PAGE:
Dietary Fiber in Nutrition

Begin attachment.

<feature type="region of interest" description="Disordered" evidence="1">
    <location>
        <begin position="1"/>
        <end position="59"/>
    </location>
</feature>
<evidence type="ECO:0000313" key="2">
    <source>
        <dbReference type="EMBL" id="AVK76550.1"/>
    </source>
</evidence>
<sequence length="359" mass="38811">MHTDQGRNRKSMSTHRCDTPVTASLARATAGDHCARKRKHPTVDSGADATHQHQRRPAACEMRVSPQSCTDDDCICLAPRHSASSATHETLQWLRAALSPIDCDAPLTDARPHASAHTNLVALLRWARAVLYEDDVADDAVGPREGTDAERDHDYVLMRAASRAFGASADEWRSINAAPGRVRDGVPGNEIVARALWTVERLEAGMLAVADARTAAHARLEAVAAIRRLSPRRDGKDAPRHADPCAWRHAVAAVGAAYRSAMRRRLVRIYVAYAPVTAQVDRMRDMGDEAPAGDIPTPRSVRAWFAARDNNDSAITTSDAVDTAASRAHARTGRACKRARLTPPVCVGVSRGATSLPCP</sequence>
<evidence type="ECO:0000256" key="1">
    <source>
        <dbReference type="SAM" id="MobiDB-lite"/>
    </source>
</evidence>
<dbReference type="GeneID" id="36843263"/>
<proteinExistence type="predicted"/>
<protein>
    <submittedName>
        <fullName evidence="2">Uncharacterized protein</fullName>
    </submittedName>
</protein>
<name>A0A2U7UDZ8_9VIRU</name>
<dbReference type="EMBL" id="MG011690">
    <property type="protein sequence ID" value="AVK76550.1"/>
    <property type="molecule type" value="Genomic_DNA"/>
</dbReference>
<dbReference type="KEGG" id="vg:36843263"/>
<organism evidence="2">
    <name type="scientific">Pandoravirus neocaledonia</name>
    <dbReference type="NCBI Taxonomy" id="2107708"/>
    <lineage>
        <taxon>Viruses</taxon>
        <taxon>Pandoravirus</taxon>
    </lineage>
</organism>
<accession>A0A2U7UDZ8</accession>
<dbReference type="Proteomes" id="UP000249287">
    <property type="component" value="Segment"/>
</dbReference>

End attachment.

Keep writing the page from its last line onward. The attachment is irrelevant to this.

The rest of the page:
The adoption of varied plant-based components including dietary fiber, polysaccharides, and prebiotics seems to be on the rise and is gaining more and more attention owing to its supposed health effects. However, there are variations in the nutritional composition of these varied fiber-containing feed/foodstuffs[24], and consumers have developed much interest in the association between the carbohydrate/fiber content of these foods and the possible glycemic effect mediated post ingestion[25]. For instance, an extruded cereal food product is regarded to reflect a high glycemic index similar to or more than that of bread, and it has been evidenced in multiple reports that an individual rate of glycemic response is dictated by the extent and rate of starch hydrolysis after ingestion and can be manipulated through daily meal dietary fiber supplementation[26][27]. Dietary fiber describes (non-digestible carbohydrates of plant origin) food-derived components that are resilient to digestion/hydrolysis by the core enzyme machinery that is present in animals/humans’ gut. Fibers are the residual parts of a plant that are safe for consumption and it includes compounds such as cellulose, lignin, cell wall polysaccharides, oligosaccharides, and other related compounds, e.g., phenolic compounds[28][29][30]. Dietary fiber is tagged as the seventh (7th) important food nutrient for organisms and is subcategorized into two types, thus, soluble dietary fiber (SDF) and insoluble dietary fiber (IDF)[13], which are all made of dense indigestible polysaccharides. The most widely acknowledged classification for dietary fiber has been to distinguish dietary components based on solubility in a buffer at a definite pH, and/or fermentability in an in vitro system with an enzyme solution serving as human alimentary enzymes. Further classification is based on fermentability such as less fermentable/water-insoluble (i.e., lignin, cellulose and hemicellulose) and well fermentable/water-soluble (i.e., gums, pectins and mucilages)[31]. Recent research proposes dietary fiber classification by size/density plots, however, the traditional and most convenient ways for dietary fiber classification still remains via solubility to water. Numerous studies have demonstrated support of dietary fiber to influence the increase in cholesterol- and sodium cholate-binding capacity as well as influence the decrease in blood pressure, protect against several cancers, including colorectal cancer, breast cancer and prostatic cancer, prevent gastrointestinal problems[32][33], ameliorate constipation (fecal softening and bulking, improve regularity and/or frequency), depicting an anti-inflammatory effect on the digestive tract as well as aid partially in lipid substitution, blood glucose regulation, and/or blood cholesterol reduction[29][34][35]. Hence, it is justifiable that dietary fiber influences the performance and functions of the gastrointestinal tract and consequently reflects on human/animals’ health[36][37]. High dietary fiber consumption is suggested to inhibit the bioavailability of some essential nutritional components including, but not limited to, vitamins and other minerals, and may impact the rate of food digestion, energy metabolism as well as gut microbial composition, which may, in turn, result in the production of short-chain fatty acid that is responsible for (10–30%) the total energy requirement of the host [37][38][39], and on the other hands, aid in the detoxification of the host digestive tract[40]. Besides, dietary fiber, which comprises polysaccharides that skips enzymatic digestion, acts essentially as a substrate to the intestinal microbiota and is suggested to impact the host-microbial community and immunity[41]. Dietary fiber deprivation in a mice experiment yielded to the alteration in mucus-eroding microbiota, disruption of the intestinal barrier, mucus layer depletion, and lethal colitis[42].